Since 2009, the Department of Health and Human Services (HHS) has invested over $35 billion in health information technology, including efforts to enhance patient access to and use of electronic health information. One of the largest programs is the Centers for Medicare & Medicaid Services’ (CMS) Medicare Electronic Health Record Incentive Program (Medicare EHR Program), which, among other things, encourages providers to make electronic health information available to patients. Program data for 2015 show that health care providers that participated in the program (3,218 hospitals and 194,200 health care professionals such as physicians) offered most of their patients the ability to electronically access health information. Patients generally described this access as beneficial, but noted limitations such as the inability to aggregate their longitudinal health information from multiple sources into a single record.
Data from the 2015 Medicare EHR Program show that relatively few patients electronically access their health information when offered the ability to do so. Patients GAO interviewed described primarily accessing …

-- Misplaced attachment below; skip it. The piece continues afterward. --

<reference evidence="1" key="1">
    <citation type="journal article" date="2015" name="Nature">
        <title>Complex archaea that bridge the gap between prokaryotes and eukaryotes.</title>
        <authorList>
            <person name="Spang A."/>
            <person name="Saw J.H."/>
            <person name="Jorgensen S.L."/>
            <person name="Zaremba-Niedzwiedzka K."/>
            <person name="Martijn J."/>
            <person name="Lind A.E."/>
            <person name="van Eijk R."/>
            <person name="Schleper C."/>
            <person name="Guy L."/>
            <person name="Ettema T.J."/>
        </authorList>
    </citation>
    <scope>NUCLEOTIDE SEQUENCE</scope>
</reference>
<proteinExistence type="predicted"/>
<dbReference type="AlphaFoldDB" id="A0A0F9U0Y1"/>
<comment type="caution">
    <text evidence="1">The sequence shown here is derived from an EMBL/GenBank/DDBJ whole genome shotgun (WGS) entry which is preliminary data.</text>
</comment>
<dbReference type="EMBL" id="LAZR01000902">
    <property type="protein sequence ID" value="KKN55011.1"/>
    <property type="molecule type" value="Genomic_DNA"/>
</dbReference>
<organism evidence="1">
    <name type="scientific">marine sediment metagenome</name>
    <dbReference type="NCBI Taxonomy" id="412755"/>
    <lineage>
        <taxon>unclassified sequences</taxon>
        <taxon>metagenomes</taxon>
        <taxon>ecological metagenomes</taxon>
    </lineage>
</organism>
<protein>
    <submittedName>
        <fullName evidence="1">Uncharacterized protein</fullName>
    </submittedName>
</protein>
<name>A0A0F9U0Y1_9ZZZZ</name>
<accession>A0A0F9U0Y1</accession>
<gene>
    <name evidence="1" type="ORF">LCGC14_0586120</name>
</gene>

G2X TAKE: With the new HHS and CMS leaders working to identify places where they can make cuts, this recent report challenging the effectiveness, or rather the inability to show results, for key programs such as the CMS Medicare Electronic Health Record Incentive Program is not ideal timing for the leaders (and contractors) supporting these efforts.
The news early this week that the Health IT Coalition has asked Secretary Price to evaluate the authority and value of ONC is just one example of many, some public and others private, efforts to influence where and how the new Federal Health IT leadership restructures and funds future initiatives.
As part of the new administration’s recent executive order announcing their intent to re-org parts of the government, a specific OMB report was cited that highlights opportunities to eliminate waste in Federal Healthcare initiatives, affirming that this administration is at least relying in part on internal government reporting and the guidance provided.